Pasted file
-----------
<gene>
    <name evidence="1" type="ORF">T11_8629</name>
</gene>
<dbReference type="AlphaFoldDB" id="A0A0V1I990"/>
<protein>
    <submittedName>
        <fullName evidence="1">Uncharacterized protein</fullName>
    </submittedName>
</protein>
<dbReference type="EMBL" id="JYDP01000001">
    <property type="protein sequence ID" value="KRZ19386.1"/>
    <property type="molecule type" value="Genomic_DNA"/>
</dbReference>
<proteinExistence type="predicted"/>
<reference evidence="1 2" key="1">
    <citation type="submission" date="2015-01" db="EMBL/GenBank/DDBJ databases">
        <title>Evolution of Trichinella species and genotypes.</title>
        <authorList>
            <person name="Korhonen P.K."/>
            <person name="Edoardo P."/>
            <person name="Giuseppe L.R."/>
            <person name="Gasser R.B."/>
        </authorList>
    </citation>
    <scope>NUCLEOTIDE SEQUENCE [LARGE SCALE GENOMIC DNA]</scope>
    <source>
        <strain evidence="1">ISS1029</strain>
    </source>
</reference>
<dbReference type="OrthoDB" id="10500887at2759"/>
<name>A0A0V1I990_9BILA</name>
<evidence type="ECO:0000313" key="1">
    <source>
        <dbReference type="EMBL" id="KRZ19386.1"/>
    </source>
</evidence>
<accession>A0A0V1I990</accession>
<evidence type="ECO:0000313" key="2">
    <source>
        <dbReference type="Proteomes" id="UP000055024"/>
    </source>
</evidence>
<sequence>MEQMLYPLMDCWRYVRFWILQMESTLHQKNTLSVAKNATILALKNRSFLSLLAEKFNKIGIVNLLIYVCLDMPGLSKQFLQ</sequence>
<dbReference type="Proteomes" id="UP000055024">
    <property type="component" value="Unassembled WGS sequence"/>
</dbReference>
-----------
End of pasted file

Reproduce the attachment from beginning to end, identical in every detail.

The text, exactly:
<gene>
    <name evidence="1" type="ORF">T11_8629</name>
</gene>
<dbReference type="AlphaFoldDB" id="A0A0V1I990"/>
<protein>
    <submittedName>
        <fullName evidence="1">Uncharacterized protein</fullName>
    </submittedName>
</protein>
<dbReference type="EMBL" id="JYDP01000001">
    <property type="protein sequence ID" value="KRZ19386.1"/>
    <property type="molecule type" value="Genomic_DNA"/>
</dbReference>
<proteinExistence type="predicted"/>
<reference evidence="1 2" key="1">
    <citation type="submission" date="2015-01" db="EMBL/GenBank/DDBJ databases">
        <title>Evolution of Trichinella species and genotypes.</title>
        <authorList>
            <person name="Korhonen P.K."/>
            <person name="Edoardo P."/>
            <person name="Giuseppe L.R."/>
            <person name="Gasser R.B."/>
        </authorList>
    </citation>
    <scope>NUCLEOTIDE SEQUENCE [LARGE SCALE GENOMIC DNA]</scope>
    <source>
        <strain evidence="1">ISS1029</strain>
    </source>
</reference>
<dbReference type="OrthoDB" id="10500887at2759"/>
<name>A0A0V1I990_9BILA</name>
<evidence type="ECO:0000313" key="1">
    <source>
        <dbReference type="EMBL" id="KRZ19386.1"/>
    </source>
</evidence>
<accession>A0A0V1I990</accession>
<evidence type="ECO:0000313" key="2">
    <source>
        <dbReference type="Proteomes" id="UP000055024"/>
    </source>
</evidence>
<sequence>MEQMLYPLMDCWRYVRFWILQMESTLHQKNTLSVAKNATILALKNRSFLSLLAEKFNKIGIVNLLIYVCLDMPGLSKQFLQ</sequence>
<dbReference type="Proteomes" id="UP000055024">
    <property type="component" value="Unassembled WGS sequence"/>
</dbReference>